Written by Jen Finn
A David and Goliath battle is brewing in the commercial squid fishery, with "scoop" fishermen alleging larger purse seiners are robbing them of their livelihoods, sometimes illegally.
Based mostly in Southern California, members of the smaller brail, or scoop net, fleet say they have not been allowed to fish for three years because larger purse seiners, many of them built in Canada, have pulled in the quota of 118,000 tons before the brail season becomes ripe.
Commercial fishing boats in the United States must be American-built and registered with the Coast Guard. An exception is a foreign-built boat with a hold capacity of less than 5 net tons, or 500 cubic feet, which is considered a recreational vessel and can be registered with the state.
Brail fishermen are complaining that competitors are taking advantage of the exception by paying pennies on the dollar for large Canadian-built purse seiners idled by that country's fishing regulations. The American fishermen then use creative marine architecture, or "deep framing," to reduce the measurable holds and get the vessels registered as less than 5 tons.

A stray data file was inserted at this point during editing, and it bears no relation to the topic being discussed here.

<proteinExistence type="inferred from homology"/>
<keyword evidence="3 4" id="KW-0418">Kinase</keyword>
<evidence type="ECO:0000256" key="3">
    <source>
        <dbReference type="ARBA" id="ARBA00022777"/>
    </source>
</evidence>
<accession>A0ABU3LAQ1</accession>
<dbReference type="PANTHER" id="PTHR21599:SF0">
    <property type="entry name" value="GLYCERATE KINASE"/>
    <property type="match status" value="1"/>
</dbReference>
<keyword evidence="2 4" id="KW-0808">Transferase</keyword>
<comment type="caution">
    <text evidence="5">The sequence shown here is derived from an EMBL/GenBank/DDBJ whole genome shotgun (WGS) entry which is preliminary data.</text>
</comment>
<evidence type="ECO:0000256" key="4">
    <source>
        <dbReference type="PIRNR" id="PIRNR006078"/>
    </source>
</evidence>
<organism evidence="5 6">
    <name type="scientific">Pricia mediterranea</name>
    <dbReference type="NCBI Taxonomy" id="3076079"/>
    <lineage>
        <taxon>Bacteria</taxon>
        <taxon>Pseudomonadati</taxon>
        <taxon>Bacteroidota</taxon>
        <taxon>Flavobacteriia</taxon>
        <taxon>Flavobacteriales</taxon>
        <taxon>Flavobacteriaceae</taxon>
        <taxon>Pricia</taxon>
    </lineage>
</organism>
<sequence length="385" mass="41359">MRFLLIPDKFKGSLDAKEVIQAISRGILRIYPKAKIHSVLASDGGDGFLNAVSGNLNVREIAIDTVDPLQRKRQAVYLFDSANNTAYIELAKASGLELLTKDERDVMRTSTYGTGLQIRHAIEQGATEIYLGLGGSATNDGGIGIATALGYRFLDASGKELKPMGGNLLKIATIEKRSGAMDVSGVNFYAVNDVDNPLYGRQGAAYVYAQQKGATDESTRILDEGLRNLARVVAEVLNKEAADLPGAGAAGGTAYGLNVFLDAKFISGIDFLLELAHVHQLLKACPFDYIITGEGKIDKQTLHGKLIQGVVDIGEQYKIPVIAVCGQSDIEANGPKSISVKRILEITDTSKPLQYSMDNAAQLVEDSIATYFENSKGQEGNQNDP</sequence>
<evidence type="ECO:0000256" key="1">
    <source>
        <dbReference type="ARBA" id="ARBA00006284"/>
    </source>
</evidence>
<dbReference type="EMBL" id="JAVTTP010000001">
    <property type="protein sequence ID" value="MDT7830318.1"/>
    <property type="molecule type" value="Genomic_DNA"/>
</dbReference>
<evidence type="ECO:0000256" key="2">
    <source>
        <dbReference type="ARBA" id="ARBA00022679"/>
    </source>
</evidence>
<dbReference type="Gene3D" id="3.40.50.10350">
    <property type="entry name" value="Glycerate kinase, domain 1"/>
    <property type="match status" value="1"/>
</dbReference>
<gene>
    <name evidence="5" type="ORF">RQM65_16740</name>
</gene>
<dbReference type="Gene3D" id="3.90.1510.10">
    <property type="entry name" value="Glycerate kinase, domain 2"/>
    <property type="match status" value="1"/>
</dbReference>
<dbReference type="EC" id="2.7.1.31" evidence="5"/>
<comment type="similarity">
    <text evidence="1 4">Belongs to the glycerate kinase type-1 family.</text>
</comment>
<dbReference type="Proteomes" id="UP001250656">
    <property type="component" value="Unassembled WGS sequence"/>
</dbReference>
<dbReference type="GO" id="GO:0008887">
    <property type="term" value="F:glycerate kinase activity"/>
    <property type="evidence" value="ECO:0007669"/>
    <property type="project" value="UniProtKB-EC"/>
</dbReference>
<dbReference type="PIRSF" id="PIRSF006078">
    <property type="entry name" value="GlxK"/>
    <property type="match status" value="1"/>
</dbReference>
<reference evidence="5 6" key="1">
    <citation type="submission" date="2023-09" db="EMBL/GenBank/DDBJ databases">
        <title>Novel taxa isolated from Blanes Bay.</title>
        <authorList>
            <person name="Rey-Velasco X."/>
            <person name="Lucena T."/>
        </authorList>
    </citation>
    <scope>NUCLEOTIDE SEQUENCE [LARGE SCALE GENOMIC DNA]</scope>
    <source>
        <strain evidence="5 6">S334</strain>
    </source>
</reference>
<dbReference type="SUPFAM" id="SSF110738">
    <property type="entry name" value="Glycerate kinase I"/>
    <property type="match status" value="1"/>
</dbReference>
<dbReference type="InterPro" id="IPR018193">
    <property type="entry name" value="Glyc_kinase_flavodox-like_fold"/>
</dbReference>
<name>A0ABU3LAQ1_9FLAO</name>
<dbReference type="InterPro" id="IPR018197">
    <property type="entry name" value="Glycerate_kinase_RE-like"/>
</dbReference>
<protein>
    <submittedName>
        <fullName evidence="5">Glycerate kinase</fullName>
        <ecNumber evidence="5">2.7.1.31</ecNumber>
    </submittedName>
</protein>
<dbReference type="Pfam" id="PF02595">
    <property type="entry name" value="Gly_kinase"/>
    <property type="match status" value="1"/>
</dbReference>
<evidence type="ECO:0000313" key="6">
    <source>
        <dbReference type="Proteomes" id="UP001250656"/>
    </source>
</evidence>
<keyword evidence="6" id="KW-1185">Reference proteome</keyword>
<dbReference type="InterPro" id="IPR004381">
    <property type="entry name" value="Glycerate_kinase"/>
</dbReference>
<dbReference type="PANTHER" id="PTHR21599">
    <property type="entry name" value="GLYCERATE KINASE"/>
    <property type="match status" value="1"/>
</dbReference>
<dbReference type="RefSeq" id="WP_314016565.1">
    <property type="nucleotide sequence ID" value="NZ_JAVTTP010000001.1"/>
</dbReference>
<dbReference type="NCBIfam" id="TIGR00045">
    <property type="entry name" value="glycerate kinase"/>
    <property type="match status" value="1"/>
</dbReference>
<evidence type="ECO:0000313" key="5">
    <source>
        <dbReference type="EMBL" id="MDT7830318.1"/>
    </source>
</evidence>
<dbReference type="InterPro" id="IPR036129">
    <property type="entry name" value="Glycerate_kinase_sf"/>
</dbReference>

Once registered, brail fishermen say, the owners pull out false walls and floors and pull in as much as 150 tons of squid a night.
Read the full story at Monterey Herald>>
National Fisherman Live: 3/10/15
In this episode, Online Editor Leslie Taylor talks with Mike McLouglin, vice president of Dunlop Industrial and Protective Footwear.
National Fisherman Live: 2/24/15
In this episode:
March date set for disaster aid dispersal
Oregon LNG project could disrupt fishing
NOAA tweaks gear marking requirement
N.C. launches first commercial/recreational dock
Spiny lobster traps limits not well received
As a joint Gulf of Mexico states seafood marketing effort sails into the sunset, the program’s Marketing Director has left for a job in the private seafood sector. Joanne McNeely Zaritsky, the former Marketing Director of the Gulf State Marketing Coalition, has joined St. Petersburg, FL based domestic seafood processor Captain’s Fine Foods as its new business development director to promote its USA shrimp product line.
ANCHORAGE, AK – Coastal Villages Region Fund has reached an agreement with the Alaska Department of Fish and Game to help fund its fisheries research activities in Western Alaska this summer. The fund will provide up to $92,152 to support the operation of weirs on the Goodnews Bay and Kanektok rivers.